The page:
Facebook CEO Mark Zuckerberg is declaring at the social networking company’s biggest conference of the year that the “future is private.”

“I know we don’t exactly have the strongest reputation on privacy right now, to put it lightly,” said CEO Mark Zuckerberg, acknowledging skepticism around the move. “I am committed to doing this well.”

It’s unclear if a new design and approach to privacy will usher in real change for the beleaguered company, or if it’s just a new coat of paint.

Zuckerberg outlined principles he said the company is now focusing on, including private interactions, encryption, disappearing content and secure data storage.

He also said he would integrate Instagram and Whatsapp more closely. Investors are eager to understand how the changes will affect the company’s advertising business.

Zuckerberg kicked off the company’s annual F8 developer conference Tuesday with  details about his new “privacy-focused” vision for the social network — including a major redesign of Facebook’s app and website that is built around letting people connect with small groups.

Facebook noted that it is “building a more privacy-focused social platform — giving people spaces where they can express themselves freely and feel connected to the people and communities that matter most.”

The new features are part of Zuckerberg’s strategy for batting away Facebook’s growing array of critics, emboldened regulators and competitors. Zuckerberg acknowledged the skepticism of the company during his keynote.

“Look, I get that a lot of people aren’t sure that we are serious about this,” he said to laughter from the crowd. “We are committed to doing this well and to starting a new chapter for our products.”

Facebook photo

Facebook unveils a new look to its app with exec Fidji Simo outlining details. (Facebook photo)

Zuckerberg and his lieutenant, Sheryl Sandberg, have apologized repeatedly over the past year for Facebook’s ever-expanding list of mishaps over privacy, data misuse and security problems. Last week, the company said it is setting aside $3 billion to cover a possible fine from the Federal Trade Commission over privacy violations. Facebook has suffered hacks, allowed hate speech and live-streamed mass-shooting horror.

Amid all that, Zuckerberg is focusing Facebook’s future by emphasizing private messaging and Facebook’s role in “communities.”

A redesigned Facebook app and desktop version of the site puts private groups in the center of the page. More than 400 million users are in “meaningful” groups — Facebook pages meant to bring people with similar ideas together — according to the company. The redesign is structured to make it as easy to connect with groups as with individual friends, Zuckerberg said.

“This redesign makes it easy for people to go from public spaces to more private ones, like Groups,” Facebook explained in a blog post.

“There are tens of millions of active groups on Facebook. When people find the right one, it often becomes the most meaningful part of how they use Facebook. Today, more than 400 million people on Facebook belong to a group that they find meaningful.”

Recommended groups will appear on users’ homepages, and Facebook users will now be able to share a status to friends and a group from the same text box.

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Groups have also caused controversy for the company, especially as communities pop up around extremist topics. Facebook is working to remove groups that have “harmful content,” Zuckerberg said, and deemphasize groups that share misleading information.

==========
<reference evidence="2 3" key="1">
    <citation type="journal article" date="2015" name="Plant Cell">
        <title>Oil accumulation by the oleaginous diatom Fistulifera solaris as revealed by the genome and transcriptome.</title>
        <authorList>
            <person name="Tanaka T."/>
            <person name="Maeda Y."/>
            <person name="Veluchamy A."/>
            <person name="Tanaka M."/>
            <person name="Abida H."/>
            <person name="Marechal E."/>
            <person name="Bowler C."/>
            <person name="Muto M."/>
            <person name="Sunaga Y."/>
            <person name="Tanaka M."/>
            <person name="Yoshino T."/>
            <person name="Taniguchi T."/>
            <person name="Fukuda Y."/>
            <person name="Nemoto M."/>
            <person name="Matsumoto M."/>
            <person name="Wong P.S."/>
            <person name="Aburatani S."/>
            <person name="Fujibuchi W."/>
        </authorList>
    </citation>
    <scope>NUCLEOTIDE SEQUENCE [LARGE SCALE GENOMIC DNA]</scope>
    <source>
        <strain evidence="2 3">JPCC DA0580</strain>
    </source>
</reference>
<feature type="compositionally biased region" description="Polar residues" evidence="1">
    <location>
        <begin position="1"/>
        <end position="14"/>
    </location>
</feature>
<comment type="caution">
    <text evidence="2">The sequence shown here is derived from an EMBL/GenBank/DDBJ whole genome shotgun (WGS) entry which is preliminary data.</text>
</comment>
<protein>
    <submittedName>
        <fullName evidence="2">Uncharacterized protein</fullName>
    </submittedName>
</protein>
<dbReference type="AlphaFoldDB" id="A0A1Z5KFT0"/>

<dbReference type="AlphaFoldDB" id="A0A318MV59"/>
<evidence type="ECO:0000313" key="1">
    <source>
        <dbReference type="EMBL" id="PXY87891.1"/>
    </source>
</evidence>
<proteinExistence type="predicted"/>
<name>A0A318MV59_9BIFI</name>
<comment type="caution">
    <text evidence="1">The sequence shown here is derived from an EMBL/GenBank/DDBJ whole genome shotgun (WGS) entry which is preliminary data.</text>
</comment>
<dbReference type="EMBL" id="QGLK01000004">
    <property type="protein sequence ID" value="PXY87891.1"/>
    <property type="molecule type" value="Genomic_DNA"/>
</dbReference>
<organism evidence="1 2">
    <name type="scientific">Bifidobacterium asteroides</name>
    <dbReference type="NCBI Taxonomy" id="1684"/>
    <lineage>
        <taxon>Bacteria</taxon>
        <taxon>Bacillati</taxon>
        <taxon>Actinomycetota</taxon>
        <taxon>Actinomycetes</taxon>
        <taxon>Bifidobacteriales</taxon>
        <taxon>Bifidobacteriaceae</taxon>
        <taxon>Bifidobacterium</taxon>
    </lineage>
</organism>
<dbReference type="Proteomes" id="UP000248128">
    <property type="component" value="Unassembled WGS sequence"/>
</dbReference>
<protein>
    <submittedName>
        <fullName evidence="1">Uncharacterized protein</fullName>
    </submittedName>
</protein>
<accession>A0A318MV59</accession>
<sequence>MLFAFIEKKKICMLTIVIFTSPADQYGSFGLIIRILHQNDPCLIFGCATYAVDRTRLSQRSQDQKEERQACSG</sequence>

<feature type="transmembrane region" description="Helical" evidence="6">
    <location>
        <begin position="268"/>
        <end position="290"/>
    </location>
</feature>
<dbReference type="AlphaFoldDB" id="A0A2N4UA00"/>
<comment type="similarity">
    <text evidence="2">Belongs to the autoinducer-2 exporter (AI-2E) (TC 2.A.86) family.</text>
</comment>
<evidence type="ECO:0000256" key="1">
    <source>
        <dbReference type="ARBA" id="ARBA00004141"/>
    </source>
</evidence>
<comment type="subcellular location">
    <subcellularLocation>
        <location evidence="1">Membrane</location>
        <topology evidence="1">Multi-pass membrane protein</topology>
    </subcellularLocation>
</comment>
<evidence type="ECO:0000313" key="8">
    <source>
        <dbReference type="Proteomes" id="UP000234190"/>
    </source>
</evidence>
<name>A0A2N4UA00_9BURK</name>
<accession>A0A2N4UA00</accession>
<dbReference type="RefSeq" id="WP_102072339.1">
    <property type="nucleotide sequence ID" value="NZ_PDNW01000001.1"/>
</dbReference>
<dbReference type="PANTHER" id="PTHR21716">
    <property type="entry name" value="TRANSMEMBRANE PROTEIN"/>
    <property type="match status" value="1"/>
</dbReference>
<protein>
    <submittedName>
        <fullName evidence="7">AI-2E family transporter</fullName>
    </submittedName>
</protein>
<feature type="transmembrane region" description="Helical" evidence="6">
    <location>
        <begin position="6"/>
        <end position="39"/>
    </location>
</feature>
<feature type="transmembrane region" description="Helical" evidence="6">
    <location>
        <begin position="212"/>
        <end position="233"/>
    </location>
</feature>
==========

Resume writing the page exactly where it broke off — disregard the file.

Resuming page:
The redesigned mobile app is live for U.S. users today, and the desktop version is coming later this year.

A desktop app for Messenger is also coming later this year — and Messenger will eventually make end-to-end encryption the default setting for all messages, rather than an opt-in choice. Facebook executives mentioned that eventually users will be able to send Instagram and WhatsApp messages all from Messenger.

Inside WhatsApp — by far Facebook’s most secure app — the company is making statuses more secure. Only people in each other’s contact books will be able to see statuses.

The privacy changes extend to Instagram as well — Facebook executives say the company is starting to test new features that hide “likes” from photos. Users will still be able to see how many likes their photos get, but the number won’t appear at the bottom of each post.

Facebook also announced expansions to its hardware devices, including bringing WhatsApp to its video screen hub Portal and expanding sales of the device to Canada and Europe.

Revamped virtual reality

In other news, Facebook will launch its latest attempt to widen the appeal of artificial worlds on May 21 with this release of its Oculus Quest headset.

The company unveiled its plans for the Oculus Quest last fall without disclosing when the $399 headset would be available. Facebook has been trying to get more people hooked on virtual reality since it bought Oculus for $2 billion five years ago. It’s had little success so far.

The Quest’s release will be accompanied by a new twist on the original Oculus Rift headset. The new version, called Rift S, also will cost $399. It won’t require being tethered to a high-priced personal computer, as the original Oculus Rift did.

Facebook also disclosed plans to start selling its video calling device, Portal, in Canada and Europe later this year. The device debuted in the U.S. during last year’s holiday season. The company is also adding its WhatsApp service to Portal for users who want to use encrypted messaging to shield their conversations from prying eyes.

Read a full recap of the conference online.